"Gross negligence calls for a person to have disregard for human life," Johnson said.

The jury was swayed by defense evidence that Delgado had slowed down before making the lane change that resulted in sideswiping the Tongans' Explorer, according to Johnson.

A lawsuit filed against the Ford Motor Co. by the sons of Tongan Prince Tu'ipelehake last week in Santa Clara County Superior Court alleges that the SUV's poor design, not Delgado's behavior, was the principal factor in the Tongans' deaths.

San Jose attorney Richard Alexander, representing the prince's sons and his brother, Mailefihi Tu'ipelehake, described the vehicle as "unstable" because of its high center of gravity. In addition, he said, the vehicle's handling was also compromised by its retrofitting with oversized, underinflated tires, — factors Ford should have warned consumers about, according to Alexander.

Alexander cited Delgado's clipping of the Explorer as a contributing factor in the accident, and accused the San Mateo County District Attorney's Office of "litigation psychosis" in its aggressive prosecution of Delgado.

"Delgado never should have been prosecuted," he said. "For this young student to spend a year in jail, she has more than paid the price of her mistake. She didn't kill anybody. She drove negligently and recklessly and fast, but she didn't kill anyone."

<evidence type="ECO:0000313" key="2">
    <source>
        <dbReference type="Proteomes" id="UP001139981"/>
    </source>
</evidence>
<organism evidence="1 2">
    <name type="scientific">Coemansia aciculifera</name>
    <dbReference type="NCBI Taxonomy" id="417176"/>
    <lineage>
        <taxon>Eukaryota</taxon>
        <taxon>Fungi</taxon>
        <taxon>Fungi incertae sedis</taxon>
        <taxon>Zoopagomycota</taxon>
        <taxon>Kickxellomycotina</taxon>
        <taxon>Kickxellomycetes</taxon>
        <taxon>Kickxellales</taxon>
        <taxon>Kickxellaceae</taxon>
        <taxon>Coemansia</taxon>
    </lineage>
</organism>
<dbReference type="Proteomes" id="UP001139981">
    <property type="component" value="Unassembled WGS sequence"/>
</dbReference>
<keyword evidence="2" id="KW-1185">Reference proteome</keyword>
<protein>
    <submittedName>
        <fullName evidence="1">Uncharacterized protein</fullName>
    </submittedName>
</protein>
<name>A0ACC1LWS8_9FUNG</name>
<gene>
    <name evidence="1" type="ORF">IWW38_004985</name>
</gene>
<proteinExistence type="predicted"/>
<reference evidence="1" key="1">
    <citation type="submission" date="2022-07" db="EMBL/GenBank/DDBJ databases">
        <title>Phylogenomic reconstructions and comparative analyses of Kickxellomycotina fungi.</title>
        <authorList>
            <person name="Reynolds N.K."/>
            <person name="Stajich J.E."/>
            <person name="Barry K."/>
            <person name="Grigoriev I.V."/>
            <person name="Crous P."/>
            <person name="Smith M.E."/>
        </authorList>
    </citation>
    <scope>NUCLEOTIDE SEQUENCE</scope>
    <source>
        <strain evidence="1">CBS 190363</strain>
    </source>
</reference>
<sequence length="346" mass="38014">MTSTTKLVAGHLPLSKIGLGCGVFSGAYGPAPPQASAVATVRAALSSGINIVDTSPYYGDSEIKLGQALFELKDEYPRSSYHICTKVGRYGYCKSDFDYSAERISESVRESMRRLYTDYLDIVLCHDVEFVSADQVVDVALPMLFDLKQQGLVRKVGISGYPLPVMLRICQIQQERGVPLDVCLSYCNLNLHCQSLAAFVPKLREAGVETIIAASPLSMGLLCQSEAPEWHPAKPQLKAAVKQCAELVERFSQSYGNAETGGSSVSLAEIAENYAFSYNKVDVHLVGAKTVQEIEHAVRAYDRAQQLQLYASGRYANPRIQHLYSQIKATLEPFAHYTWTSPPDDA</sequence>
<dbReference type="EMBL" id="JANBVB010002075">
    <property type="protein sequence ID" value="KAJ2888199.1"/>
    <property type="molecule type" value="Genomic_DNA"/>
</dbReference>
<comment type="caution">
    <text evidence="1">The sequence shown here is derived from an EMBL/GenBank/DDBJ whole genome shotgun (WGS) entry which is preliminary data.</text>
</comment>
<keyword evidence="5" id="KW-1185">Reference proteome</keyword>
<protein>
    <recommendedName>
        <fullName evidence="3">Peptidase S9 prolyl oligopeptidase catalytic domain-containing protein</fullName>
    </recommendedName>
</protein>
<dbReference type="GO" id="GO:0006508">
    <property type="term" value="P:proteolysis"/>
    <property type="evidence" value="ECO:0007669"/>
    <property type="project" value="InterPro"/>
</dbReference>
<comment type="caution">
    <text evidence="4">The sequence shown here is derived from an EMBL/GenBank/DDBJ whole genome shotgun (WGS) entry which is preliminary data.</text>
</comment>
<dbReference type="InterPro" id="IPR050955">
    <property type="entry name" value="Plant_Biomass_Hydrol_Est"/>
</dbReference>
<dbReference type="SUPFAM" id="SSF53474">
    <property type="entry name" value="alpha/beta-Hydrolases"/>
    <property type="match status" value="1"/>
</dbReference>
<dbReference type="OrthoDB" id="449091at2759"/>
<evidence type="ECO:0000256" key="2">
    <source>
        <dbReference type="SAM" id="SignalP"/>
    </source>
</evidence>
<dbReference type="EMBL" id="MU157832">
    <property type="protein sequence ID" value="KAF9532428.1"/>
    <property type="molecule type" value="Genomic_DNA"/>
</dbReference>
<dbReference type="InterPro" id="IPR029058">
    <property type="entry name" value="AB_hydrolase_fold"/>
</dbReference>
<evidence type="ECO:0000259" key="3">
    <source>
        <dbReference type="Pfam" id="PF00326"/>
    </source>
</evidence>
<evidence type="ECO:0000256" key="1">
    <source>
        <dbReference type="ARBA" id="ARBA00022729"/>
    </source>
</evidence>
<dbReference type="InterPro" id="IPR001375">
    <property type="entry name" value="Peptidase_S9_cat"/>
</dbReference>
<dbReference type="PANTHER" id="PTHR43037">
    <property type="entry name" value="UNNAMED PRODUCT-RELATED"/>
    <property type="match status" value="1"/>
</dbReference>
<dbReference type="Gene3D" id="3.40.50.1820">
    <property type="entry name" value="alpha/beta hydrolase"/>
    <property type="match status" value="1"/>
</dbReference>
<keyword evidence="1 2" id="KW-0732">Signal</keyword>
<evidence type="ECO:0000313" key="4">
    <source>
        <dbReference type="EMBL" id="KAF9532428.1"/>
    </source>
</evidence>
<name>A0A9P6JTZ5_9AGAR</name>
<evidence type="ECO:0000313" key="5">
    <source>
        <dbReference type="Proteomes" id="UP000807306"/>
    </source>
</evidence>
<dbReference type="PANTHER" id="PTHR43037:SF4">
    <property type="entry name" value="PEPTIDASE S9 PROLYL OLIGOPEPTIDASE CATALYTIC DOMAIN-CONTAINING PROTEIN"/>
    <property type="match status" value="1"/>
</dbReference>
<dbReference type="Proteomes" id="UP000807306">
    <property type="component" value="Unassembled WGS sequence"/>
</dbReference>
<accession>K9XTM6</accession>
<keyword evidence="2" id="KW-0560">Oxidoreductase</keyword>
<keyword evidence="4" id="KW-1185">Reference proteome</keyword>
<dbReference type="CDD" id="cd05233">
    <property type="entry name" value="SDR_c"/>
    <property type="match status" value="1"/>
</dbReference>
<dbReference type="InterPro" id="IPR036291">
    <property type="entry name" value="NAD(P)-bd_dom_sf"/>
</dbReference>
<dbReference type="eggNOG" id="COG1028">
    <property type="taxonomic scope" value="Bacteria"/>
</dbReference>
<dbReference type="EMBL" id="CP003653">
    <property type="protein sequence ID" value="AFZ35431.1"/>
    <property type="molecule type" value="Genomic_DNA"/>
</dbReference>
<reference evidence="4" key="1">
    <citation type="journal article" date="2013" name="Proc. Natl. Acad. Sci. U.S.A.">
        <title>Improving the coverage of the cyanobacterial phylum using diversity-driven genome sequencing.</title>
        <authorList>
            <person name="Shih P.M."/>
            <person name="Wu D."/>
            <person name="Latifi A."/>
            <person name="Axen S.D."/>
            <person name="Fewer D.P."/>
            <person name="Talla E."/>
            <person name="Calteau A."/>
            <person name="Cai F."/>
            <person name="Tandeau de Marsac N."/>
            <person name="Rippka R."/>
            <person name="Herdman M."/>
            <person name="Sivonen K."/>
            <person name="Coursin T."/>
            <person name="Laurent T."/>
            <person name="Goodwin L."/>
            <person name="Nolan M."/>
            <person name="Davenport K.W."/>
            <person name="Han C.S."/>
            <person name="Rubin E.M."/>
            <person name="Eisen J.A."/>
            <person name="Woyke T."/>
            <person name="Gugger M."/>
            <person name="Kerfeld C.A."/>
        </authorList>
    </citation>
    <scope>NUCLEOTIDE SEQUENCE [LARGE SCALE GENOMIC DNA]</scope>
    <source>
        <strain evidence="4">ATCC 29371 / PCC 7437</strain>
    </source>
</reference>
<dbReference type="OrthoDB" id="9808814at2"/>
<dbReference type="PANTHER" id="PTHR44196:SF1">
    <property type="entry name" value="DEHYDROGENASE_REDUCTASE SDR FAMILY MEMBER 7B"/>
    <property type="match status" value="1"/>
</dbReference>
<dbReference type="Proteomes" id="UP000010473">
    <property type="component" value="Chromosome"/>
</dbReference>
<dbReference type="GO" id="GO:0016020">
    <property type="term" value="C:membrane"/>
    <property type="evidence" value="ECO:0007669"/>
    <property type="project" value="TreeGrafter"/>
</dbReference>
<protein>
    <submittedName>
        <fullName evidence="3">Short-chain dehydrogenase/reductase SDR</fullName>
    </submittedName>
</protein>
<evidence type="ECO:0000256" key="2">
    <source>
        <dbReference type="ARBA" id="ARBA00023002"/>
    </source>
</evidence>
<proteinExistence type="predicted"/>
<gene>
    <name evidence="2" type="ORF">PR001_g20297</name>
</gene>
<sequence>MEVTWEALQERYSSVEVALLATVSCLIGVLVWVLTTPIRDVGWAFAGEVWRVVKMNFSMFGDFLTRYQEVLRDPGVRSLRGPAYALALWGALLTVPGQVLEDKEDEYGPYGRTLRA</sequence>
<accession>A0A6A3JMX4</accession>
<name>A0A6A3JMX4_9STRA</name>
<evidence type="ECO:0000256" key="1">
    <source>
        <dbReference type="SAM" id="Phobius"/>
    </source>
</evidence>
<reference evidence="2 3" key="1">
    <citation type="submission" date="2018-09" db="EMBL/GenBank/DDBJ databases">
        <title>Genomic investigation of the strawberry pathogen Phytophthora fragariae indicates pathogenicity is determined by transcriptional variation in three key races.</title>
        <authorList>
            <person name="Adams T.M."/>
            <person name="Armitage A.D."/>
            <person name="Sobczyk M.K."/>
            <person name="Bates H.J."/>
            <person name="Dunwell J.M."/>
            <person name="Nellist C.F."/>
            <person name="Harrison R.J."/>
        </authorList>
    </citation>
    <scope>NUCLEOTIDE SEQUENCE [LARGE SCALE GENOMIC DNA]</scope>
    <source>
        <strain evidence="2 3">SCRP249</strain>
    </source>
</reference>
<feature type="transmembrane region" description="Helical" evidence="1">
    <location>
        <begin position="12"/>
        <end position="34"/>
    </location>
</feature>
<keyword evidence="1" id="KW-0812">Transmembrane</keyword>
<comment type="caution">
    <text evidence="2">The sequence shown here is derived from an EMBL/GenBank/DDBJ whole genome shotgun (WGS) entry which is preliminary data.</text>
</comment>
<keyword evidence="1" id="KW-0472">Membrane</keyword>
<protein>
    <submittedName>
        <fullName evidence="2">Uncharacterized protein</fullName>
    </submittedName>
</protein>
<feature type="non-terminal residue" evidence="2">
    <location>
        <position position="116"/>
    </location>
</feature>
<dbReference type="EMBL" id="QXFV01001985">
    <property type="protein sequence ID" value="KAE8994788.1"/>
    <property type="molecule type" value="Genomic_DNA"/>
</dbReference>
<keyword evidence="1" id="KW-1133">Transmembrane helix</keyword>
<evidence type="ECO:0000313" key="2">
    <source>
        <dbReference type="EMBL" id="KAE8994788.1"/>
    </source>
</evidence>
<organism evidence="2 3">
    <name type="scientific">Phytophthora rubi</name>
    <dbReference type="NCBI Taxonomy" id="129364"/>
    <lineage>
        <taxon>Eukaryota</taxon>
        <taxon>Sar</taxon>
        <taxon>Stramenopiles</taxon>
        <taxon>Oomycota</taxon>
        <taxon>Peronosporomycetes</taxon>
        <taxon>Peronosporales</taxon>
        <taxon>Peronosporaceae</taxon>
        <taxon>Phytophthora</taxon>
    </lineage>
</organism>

Chief Deputy District Attorney Steve Wagstaffe responded that the district attorney's decision to charge Delgado with gross negligence was "entirely appropriate," given the fact that three people died.

Many in the district attorney's office were disappointed by the verdict, Wagstaffe said, but prosecutors respected the jury's decision.

"Nobody is sitting here saying, 'This is an outrage — the jury just missed the boat,'" he said. "This is a jury who I think worked very hard to achieve a fair result."

After the jury announced its verdict, Superior Court Judge John Runde slashed the former high schooler's bail from $1 million to $40,000.

The Delgado family immediately began arranging with Moore to locate a bail bondsman.

About 8:30 p.m. a beaming Delgado left the county jail after posting bail and rode off in a car with her sister and two other young women.

Earlier in the day, Delgado's family celebrated the jury's decision outside the courtroom with hugs, smiles and a solemn remark or two about the fatal crash.

"We're praying for the victims and their families and their loved ones," said Juan Delgado, Edith's older brother. "We're just really happy with the outcome," he added, embracing his mother. "It affected us a lot — my poor mom, my dad."

After the packed courtroom emptied Thursday, father Jose Delgado slipped out and leaned his head against the wall. When asked how he felt, he smiled and said in Spanish, "Better, better."

Tongan Prince Tu'ipelehake, 50, whose brother lost his life in the accident, was visiting friends in Dallas when he heard the news of the verdict.

"I respect the judiciary's decision," the prince said. "Whatever the verdict is, it's not going to bring back my late brother or my sister-in-law and their driver.

"In a way," he said, "the decision's good. (Edith Delgado) is a young lady, and she's got her whole life in front of her, and I think the sentence is appropriate for what happened."

"There's no ill feeling toward Edith Delgado on my behalf," Tu'ipelehake said. "I just hope that she's learned a lesson."

Delgado will return to court for sentencing on Aug. 24.

Staff writer Michael Manekin can be reached at (650) 348-4331 or